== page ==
Hame is a book I happened upon thanks to the publisher Vintage tweeting about it on St Andrew’s Day last year. The Scottish island setting and a literary trail in search of a mysterious poet really appealed to me and it seems only fitting to post my review of it on St Andrew’s Day, one year on. Here’s what it’s about:
Hame, n. Scottish form of ‘home’: a valued place regarded as a refuge or place of origin
In the wake of the breakdown of her relationship, Mhairi McPhail dismantles her life in New York and moves with her 9-year-old daughter, Agnes, to the remote Scottish island of Fascaray. Mhairi has been commissioned to write a biography of the late Bard of Fascaray, Grigor McWatt, a cantankerous poet with an international reputation.
But who was Grigor McWatt? Details of his past – his tough childhood and his war years as a commando – are elusive, and there is evidence of a mysterious love affair which Mhairi is determined to investigate. As she struggles to adapt to her new life, and put her own troubled past behind her, Mhairi begins to unearth the astonishing secret history of the poet regarded by many as the custodian of Fascaray’s – and Scotland’s – soul.
I read this as an ebook but got hold of a copy of the hardback when it came out and wish I’d read it in hardback or even waited for the paperback to come out, for the simple reason that I prefer the amount of white space those two formats often provide around the text. Something which is important here, when the book contains so many of Grigor McWatt’s poems, as it helps to form a useful and marked break between the biographer Mhairi’s work and the poet’s own memoirs.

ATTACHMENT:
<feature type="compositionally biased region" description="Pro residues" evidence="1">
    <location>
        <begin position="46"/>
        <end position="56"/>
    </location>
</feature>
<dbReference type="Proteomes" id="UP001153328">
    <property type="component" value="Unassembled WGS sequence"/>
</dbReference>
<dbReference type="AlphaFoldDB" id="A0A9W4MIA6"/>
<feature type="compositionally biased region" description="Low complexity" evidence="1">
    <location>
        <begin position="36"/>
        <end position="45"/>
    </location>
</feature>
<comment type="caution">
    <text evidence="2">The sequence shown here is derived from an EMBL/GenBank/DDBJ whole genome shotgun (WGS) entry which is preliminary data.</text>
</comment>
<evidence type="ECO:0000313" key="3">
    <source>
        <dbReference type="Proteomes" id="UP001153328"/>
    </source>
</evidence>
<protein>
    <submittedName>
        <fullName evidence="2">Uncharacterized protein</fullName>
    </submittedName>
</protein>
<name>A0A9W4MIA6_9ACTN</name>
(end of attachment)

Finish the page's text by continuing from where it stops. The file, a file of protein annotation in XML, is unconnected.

Including the poems contributed to my enjoyment of the book. It was fun to try and read them aloud, and then work out what they were saying before checking the source or inspiration behind it. I didn’t read many of the longer poems in their entirety, though, and have to confess that I skipped most later sections once the novelty had worn off.
Mhairi McPhail embarks on some literary detective work, and another aspect of Hame which I relished was in trying to put the pieces together and solve the enigma that is Grigor McWatt before his biographer did.
As the story of this loner bard, who is most well known for a popular song it irked him to hear being sung in his presence, is revealed, Annalena McAfee looks at the theme of identity and what it is to belong to people and places. Why we are drawn to some but repelled by others. Hame also meshes fiction with real events and people from Scotland’s past, which sometimes led me to google and check who was real and who was fictional.
There’s a great deal to like about Hame: the island setting, the characters, the ways in which mother and daughter adjust to their new home, or don’t, the use of real people and events as a backdrop and to lend veracity to the characters and setting, and the underlying themes of identity and belonging. Hame is as much of a rascal as its elusive bard, and well worth a wee look.
Hame by Annalena McAfee is published by Vintage, an imprint of Penguin UK. It is available as an audiobook, ebook, in hardback or paperback from Amazon UK, Audible UK, or Hive (supporting your local independent bookshop). You can read an extract from the book here or listen to an audio sample on the Audible site here.
My thanks to the publisher for providing me with an early copy via NetGalley.
*GIVEAWAY* I have one paperback copy of Hame. Leave a comment below to be in with the chance of winning it!